However, the causes of glandular ulcers seem to be more complex, and we don’t know all the risk factors yet. Based on current knowledge, risk factors now identified for glandular ulcers include breed – with Warmblood horses more commonly represented – and exercise, if horses are exercised more than 5 days per week. 

Stress is also thought to play an important role, so management to reduce stress is vital. What might cause stress can vary between individual horses. Interestingly, in a study of domesticated and feral horses, only a small number of feral horses were shown to have glandular ulcers. This shows that changes in environment and management associated with domestication is placing horses at increased risk of glandular ulcers. 

Likened to heart burn, the most common signs of squamous ulcers include difficulty maintaining weight (generally due to reduced feed intake) and changes in behaviour. Glandular ulcers are more commonly associated with signs of pain or discomfort such as irritability, reluctance to work, changes in personality and colic. Not all horses show these classic signs, and some show no signs at all.

[1]Sykes BW, Hewetson M, Hepburn RJ, Luthersson N, Tamzali Y. European College of Equine Internal Medicine: consensus statement equine gastric ulcer syndrome (EGUS) in adult horses. J Vet Int Med. 2015;29(5):1288-1299.

2. Is scoping important?

To accurately diagnose gastric ulcers, you will need to get your horse scoped by a vet. Scoping also enables you to make decisions about treatment. Scoping lets your vet see which part of the stomach is ulcerated, and that will likely influence suitable treatment and management changes. Always ask what part of the stomach the ulcers were found in and what treatment plan is recommended.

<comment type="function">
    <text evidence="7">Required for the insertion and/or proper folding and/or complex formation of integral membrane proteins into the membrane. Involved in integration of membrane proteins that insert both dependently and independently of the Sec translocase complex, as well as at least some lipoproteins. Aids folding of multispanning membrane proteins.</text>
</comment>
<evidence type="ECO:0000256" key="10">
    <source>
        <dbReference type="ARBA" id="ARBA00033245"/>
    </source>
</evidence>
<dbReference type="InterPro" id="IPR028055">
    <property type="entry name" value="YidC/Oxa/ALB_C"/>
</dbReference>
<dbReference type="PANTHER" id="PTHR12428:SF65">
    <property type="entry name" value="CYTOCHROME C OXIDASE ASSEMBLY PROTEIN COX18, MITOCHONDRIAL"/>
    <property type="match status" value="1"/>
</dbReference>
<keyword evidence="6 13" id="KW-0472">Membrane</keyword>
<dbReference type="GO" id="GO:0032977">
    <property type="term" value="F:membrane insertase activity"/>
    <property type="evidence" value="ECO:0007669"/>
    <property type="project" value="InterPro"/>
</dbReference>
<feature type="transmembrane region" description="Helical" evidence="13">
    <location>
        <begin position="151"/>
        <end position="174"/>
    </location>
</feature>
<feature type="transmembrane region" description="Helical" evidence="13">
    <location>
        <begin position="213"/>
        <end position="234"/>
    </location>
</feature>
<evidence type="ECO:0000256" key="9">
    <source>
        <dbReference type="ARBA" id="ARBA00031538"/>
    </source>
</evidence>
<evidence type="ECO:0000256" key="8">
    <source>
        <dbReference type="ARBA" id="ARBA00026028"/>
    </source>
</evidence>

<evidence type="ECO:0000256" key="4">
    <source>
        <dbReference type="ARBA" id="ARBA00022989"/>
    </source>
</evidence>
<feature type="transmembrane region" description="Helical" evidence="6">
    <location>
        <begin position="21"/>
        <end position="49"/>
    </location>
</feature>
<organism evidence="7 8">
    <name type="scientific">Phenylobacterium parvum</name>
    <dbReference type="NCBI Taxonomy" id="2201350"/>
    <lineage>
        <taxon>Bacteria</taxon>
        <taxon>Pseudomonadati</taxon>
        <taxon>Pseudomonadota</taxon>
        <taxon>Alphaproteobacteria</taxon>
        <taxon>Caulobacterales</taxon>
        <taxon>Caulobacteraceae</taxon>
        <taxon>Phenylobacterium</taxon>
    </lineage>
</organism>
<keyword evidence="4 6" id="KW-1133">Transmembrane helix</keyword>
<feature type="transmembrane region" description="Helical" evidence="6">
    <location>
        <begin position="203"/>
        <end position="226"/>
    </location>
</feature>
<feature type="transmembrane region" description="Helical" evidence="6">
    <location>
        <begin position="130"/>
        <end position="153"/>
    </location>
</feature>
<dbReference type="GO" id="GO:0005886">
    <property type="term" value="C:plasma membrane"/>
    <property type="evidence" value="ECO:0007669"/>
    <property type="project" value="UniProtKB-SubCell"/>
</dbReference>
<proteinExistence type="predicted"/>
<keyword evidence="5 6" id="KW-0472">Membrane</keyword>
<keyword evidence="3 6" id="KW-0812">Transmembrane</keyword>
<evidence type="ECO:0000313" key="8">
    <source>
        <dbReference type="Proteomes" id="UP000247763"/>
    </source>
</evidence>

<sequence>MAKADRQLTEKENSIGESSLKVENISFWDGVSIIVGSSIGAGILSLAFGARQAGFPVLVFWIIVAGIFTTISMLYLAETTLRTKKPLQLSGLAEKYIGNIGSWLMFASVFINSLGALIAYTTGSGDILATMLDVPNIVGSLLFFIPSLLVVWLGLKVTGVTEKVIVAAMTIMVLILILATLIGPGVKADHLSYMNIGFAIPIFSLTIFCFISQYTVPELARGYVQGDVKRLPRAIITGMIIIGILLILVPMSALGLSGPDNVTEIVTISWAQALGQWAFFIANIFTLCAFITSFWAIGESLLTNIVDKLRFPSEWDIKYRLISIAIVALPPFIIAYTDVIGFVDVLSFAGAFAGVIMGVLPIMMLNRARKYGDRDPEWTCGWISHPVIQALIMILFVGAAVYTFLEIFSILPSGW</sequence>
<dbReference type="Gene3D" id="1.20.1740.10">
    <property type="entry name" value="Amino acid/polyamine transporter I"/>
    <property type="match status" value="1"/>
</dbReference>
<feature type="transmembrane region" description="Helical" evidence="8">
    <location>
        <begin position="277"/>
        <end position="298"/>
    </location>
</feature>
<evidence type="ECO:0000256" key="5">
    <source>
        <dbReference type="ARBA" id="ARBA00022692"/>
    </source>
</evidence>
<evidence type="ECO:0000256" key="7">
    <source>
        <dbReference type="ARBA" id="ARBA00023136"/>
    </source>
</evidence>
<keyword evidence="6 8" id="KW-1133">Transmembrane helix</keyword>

It’s also important to conduct follow up scopes so you can monitor how effective the medication is and when it’s time to safely stop it.   

3. Should I treat for gastric ulcers?

In most of cases, medication is required so that the gastric ulcers can heal quickly. Medications like Omeprazole for horses inhibit acid production in the stomach and allow for a more neutral environment over long periods so lesions can heal.

Other medications – such as Sucrafate – are often used in conjunction with Omeprazole, and these form a protective coating over the lesions to protect against the acid environment. 

For glandular ulcers specifically, Misoprostol has been shown to be effective in inhibiting gastric acid and pepsin production as well as increasing the blood flow to the stomach lining[2]

Recent research has shown that oral Omeprazole is more effective when given after a period of fasting[3]. So, if treating your horse with oral Omeprazole the current recommendation is to fast overnight and withhold feed for 60 to 90 minutes after giving Omeprazole. This should be followed by a large feed of forage (lucerne hay is perfect here) before any grain-based concentrate is fed. While this totally goes against the basics of feeding horses, it is only short term whilst treating for gastric ulcers and you should immediately return to free choice forage (pasture and/or hay) after treatment ceases and maximise the time your horse spends eating each day.